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This Old Heart Of Mine


The Isley Brothers

Songfacts®:  You can leave comments about the song at the bottom of the page.

This was the Isley's first single for Motown Records. They had their own label, T-neck Records, but abandoned it for a chance to record for Motown.
This was the best charting single of any Isley Brothers song to this point. It did better than their previous hits, "Shout" and "Twist And Shout."
Motown hitmakers Eddie Holland, Lamont Dozier and Brian Holland (Holland-Dozier-Holland) wrote this song. It was the last hit song they wrote for the Isleys, as other Motown artists demanded their attention.
This is one of those Motown songs with an upbeat tune but heartwrenching lyrics about a guy who is devastated by the loss of his girl. The poor dude just can't move on, and like the singer in "Ain't Too Proud To Beg," he's abandoned his pride: "If you leave me a hundred times, a hundred times I'll take you back. I'm yours whenever you want me."

Lamont Dozier explained in a 1976 interview with Blues & Soul magazine how he came up with these tales of woe: "I've often broken up with a girlfriend for a week just to be able to get that real feeling of hurt so that I can write what I write from experience! I should add that I always make sure we patch up again after the week's over. But I'm constantly working at the piano – that's my source of release, like a tranquilizer for me." (This interview is available at Rock's Backpages.)
Originally charting at #47, it reached #3 when it was reissued in England in 1968, accompanied by a promotional tour from The Isley Brothers.
Rod Stewart released this as a duet with Ronald Isley in 1990. It hit #10 in the US.
The Isley Brothers
The Isley Brothers Artistfacts
More The Isley Brothers songs
More songs written by Lamont Dozier, Eddie Holland or Brian Holland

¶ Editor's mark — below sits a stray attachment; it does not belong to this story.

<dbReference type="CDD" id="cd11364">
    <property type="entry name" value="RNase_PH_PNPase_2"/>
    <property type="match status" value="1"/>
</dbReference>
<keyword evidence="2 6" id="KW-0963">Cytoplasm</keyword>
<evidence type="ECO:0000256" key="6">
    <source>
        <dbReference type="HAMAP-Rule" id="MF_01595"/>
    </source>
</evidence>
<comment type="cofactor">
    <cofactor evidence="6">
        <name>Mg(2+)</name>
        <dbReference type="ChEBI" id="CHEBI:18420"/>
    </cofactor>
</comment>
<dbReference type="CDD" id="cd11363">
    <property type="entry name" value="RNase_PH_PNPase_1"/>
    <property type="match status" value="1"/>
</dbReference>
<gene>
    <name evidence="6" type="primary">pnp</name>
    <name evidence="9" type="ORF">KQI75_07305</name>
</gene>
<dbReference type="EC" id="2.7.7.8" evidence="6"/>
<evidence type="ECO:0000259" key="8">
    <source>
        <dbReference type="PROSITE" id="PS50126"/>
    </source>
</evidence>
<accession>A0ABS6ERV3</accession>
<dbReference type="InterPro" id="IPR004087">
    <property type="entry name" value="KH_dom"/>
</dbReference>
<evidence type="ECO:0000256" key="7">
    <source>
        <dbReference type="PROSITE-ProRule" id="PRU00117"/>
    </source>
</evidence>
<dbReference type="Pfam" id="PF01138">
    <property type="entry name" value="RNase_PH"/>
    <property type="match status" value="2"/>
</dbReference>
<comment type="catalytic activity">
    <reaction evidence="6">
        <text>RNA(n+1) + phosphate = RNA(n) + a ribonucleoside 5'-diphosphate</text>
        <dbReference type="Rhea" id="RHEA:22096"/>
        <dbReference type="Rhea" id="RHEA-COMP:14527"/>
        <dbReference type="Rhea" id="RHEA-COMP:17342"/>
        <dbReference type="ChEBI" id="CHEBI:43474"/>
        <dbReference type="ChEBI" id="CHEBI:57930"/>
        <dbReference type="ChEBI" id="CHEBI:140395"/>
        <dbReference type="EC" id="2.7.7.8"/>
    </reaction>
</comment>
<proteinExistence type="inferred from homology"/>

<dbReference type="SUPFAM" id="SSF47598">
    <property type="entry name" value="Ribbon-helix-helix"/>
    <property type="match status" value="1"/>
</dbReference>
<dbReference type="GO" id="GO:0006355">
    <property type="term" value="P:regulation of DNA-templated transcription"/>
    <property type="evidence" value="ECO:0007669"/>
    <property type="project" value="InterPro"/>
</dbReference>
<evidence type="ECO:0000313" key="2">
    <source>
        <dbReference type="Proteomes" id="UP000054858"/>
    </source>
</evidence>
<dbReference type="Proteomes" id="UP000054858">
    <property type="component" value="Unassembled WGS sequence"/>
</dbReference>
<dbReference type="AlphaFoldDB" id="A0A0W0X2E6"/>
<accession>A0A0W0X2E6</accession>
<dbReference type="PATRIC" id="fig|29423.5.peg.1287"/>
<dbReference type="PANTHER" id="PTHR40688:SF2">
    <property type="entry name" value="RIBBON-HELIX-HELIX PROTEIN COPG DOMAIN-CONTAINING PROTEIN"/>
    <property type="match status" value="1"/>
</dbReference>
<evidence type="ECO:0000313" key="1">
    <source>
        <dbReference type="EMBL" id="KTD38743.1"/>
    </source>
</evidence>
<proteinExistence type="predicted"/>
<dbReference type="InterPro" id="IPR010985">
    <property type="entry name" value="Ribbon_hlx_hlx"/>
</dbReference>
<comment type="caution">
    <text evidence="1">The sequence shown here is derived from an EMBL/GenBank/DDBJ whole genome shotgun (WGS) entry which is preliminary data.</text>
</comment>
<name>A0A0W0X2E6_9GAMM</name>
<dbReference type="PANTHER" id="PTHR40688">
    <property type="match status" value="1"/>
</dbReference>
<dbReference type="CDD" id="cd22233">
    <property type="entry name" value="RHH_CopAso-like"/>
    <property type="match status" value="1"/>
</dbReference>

More songs about heartache
More songs covered by The Supremes

Comments (11):

On January 4th, 1976, "This Old Heart of Mine" by Rod Stewart entered Billboard's Hot Top 100 chart for a four week stay, peaking at #83...
Fourteen years later on March 18th, 1990 he re-recorded it in a duet with Ronald Isley; and on May 20th, 1990 their version peaked at #10 on the Top 100...
And on April 15th, 1990 it reached #1 (for 5 weeks) on the Billboard's Adult contemporary Tracks chart...

On February 13th, 1966 the Isley Brothers' original version, with Ronald Isley singing lead, entered the Top 100; and on April 17th, 1966 it peaked at #12 (for 1 week) and also spent 12 weeks on the Top 100...

In 1969 the Isley's fellow Motown label mate Tammi Terrell covered it; her version reached #67 and stayed on the Top 100 for four weeks.
- Barry, Sauquoit, NY
2nd verse should read: "Always with half a kiss to remind me of what I miss! Though I try to control myself like a fool I start bleating cos my heart starts beating!"
I discovered this song during my college freshmen year in the spring of 1987. About 21 years after it was released. It was featured on the hit tv show "Moonlighting". The song became one of my favorites at that time.It still is. It reminds me of a female I had a crush on at that time. Still gets to me whenever I hear it. Rod Stewart totaly f..ked it with his version of the song. I like the original version better Always will.
- marcus, houston, TX
Holland, Dozier & Holland should have sued themselves, because the bridge to "This Old Heart Of Mine" is virtually identical to their "Back In My Arms Again".
- John, Cincinnati, OH
Motown staff writer Sylvia Moy co-wrote this song with Holland/Dozier/Holland. It was one of the rare times that the team co-wrote with an additional writer.
- John, Nashville, TN
Curtis Mayfield wrote a song called "Can't Satisfy" that was a top-20 r&b hit for the Impressions in 1966. Motown sued because the melody was very similar to this song. Mayfield ended up sharing songwriting credit for this song with Holland/Dozier/Holland/Moy.
- John, Nashville, TN
The Isleys' follow-up UK hit was "I Guess I'll Always Love You" - another Holland, Dozier, Holland composition.
- Alan, Kirkby Thore, England
Very romantic song. Used on American Idol's Hollywood auditions.
- Matthew, East Brunswick, NJ
Was covered by The Supremes in 1966 on their "Supremes A Go Go" album.
- Brad, Cleveland, OH
I love this! The sax (I think) solo is so thick sounding...I love it. Anyone know which albums/songs feature Hendrix?
- Jesse, Toronto, Canada
This is one cool song.It rocks.Maybe my favorite.I like this line.''If you leave me 100 times,100 times I'll take you back.
- Johnny, Bridgeport, OH
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